Pregnant women who enjoy the odd alcoholic drink at a family party might increase the risk of their male babies developing type 2 diabetes later in life, according to researchers.

While the effects are yet to be investigated in humans, researchers from the University of Queensland, have posed the question after carrying out a study in rats.

Researcher Dr Lisa Akison said the study was based on a pattern of ‘special occasion drinking’, whereby pregnant women may indulge in a drink or two at a birthday party or family barbecue.

During the testing, researchers discovered that minimal amounts of alcohol during pregnancy were associated with greater risk of male offspring developing insulin resistance.

She said: “We only gave alcohol to the mother rats on two days during their pregnancy. Their blood alcohol concentration only reached 0.05 per cent, and yet their male offspring recorded higher than normal insulin levels.”

The study showed male rats exposed to a low level of alcohol before they were born presented signs of developing diabetes at about six months old, but there was no impact on female offspring.

Dr Akison added: “There are a couple of potential reasons for this, one being that during pregnancy, the placenta adapts to a prenatal stress differently depending on if it’s a male or female fetus, and this can have an impact on fetal growth and development.”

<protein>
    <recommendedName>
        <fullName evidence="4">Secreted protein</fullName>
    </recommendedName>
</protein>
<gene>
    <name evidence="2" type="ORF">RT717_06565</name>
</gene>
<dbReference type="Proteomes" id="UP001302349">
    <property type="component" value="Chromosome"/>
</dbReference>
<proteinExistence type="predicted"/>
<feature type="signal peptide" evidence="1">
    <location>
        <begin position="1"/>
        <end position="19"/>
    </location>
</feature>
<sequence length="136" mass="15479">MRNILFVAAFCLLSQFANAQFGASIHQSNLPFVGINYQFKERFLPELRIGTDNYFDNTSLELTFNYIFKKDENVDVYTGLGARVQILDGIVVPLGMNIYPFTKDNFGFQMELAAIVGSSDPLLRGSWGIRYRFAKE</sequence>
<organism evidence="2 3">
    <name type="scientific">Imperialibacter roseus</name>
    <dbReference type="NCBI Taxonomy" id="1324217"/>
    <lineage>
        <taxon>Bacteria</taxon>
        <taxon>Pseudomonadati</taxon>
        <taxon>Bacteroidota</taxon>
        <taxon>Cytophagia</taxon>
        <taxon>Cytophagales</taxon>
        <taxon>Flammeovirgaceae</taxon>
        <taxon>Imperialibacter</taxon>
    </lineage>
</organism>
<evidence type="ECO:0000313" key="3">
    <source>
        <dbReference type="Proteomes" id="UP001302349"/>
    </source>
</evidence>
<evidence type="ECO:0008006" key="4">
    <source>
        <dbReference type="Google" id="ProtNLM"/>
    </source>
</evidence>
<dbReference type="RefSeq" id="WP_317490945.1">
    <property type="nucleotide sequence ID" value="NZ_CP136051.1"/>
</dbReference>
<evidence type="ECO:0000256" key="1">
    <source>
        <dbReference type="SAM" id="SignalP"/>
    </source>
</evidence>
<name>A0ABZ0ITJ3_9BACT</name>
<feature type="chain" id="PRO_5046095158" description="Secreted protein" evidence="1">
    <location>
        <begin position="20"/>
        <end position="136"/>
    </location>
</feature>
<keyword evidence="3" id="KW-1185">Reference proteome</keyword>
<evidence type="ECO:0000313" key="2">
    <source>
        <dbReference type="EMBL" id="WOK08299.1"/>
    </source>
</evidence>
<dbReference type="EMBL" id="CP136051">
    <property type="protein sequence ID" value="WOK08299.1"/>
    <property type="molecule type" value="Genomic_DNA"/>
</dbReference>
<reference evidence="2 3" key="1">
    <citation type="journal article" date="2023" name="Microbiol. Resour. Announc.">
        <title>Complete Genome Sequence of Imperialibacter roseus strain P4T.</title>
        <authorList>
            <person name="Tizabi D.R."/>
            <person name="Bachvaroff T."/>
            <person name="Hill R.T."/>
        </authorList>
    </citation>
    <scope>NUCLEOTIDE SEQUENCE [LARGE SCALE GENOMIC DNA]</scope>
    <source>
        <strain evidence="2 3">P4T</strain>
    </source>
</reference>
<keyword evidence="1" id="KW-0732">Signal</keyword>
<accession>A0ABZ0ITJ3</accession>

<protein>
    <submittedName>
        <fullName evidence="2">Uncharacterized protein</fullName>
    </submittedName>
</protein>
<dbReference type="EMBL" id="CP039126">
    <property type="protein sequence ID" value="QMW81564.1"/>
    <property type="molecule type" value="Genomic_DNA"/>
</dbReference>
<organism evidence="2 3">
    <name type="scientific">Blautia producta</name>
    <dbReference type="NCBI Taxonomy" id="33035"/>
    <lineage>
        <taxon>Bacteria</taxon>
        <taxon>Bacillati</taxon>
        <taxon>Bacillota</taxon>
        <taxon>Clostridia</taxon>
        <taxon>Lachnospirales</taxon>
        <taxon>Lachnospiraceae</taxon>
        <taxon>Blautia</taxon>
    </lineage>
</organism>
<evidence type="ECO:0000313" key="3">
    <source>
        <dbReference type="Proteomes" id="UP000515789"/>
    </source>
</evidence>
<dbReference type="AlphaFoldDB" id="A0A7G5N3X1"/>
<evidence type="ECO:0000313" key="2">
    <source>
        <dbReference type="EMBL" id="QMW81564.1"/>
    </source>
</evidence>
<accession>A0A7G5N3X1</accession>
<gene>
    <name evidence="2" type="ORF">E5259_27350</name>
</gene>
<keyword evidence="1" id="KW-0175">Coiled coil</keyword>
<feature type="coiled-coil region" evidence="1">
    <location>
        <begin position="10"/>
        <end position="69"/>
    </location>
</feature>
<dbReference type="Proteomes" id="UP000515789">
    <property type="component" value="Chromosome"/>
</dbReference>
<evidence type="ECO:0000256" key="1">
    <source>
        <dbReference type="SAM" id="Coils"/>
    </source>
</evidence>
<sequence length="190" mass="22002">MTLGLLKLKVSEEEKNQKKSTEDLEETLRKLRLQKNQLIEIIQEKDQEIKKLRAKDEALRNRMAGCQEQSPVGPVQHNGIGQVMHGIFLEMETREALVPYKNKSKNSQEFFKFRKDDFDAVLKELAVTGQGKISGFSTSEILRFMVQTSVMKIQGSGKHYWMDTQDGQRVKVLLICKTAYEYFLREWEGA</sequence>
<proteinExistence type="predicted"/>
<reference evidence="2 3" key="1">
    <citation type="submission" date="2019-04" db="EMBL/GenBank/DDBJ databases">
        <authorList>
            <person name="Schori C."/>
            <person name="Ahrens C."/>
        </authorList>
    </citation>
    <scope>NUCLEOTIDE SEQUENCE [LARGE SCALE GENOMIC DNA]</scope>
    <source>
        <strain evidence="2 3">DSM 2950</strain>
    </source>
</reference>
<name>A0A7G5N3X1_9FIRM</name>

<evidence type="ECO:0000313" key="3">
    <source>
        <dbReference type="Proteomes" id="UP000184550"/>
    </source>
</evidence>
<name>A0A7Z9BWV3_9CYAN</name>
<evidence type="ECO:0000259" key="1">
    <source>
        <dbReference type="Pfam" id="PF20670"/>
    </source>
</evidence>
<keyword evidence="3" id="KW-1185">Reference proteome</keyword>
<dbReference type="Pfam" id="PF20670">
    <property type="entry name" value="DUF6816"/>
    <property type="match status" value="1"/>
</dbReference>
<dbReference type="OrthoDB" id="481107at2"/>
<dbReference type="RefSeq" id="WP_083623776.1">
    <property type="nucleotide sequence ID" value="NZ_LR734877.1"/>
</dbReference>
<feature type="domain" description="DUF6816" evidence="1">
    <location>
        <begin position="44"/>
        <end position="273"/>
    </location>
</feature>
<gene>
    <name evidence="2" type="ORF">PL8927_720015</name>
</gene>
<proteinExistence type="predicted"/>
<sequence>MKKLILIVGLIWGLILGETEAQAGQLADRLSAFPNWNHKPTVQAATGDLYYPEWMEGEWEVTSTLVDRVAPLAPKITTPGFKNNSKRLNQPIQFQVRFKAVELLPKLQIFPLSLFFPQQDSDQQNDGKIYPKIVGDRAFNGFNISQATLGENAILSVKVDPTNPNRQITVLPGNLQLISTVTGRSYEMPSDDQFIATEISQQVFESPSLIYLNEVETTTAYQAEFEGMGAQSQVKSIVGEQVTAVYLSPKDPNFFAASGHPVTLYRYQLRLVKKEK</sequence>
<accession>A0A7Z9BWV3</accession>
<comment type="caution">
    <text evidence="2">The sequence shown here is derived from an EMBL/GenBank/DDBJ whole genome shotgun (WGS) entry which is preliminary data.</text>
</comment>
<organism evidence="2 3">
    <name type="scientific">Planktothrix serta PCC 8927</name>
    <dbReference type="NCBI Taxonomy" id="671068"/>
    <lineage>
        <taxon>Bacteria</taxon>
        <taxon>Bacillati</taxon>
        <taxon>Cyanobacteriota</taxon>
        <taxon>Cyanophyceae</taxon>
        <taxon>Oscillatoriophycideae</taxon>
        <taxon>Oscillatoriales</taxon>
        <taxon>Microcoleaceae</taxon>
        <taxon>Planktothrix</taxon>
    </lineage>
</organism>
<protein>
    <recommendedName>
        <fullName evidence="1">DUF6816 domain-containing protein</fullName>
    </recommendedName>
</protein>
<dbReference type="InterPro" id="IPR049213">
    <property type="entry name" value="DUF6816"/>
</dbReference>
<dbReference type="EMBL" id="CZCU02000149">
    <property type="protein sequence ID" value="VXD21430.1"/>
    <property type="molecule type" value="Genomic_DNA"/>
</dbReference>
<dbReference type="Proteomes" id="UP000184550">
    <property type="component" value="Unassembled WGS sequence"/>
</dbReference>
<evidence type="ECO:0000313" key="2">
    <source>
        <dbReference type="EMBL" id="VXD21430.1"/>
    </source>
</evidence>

“The other factor is hormone changes as offspring grow into adulthood. In this case, we know that oestrogen protects against insulin-resistance, and because males don’t have high oestroge, they don’t experience the same protection.”

The research raises a question over whether the occasional drink may affect humans in a similar way. Carrying out research on humans of this kind presents a greater challenge for researchers as there are stricter ethical regulations with human studies than in animal ones.

Dr Akison added: “More research is needed to establish any definitive link between alcohol and insulin resistance in humans.

“But this study does suggest that even a small amount of alcohol during pregnancy could be harmful, so if you’re planning on getting pregnant it might be wise not to drink.”

Chief Medical Officers for the UK advise that women who are pregnant or planning a pregnancy do not drink alcohol to minimise future health risks for the offspring.

The study is published in The Journal of Physiology.

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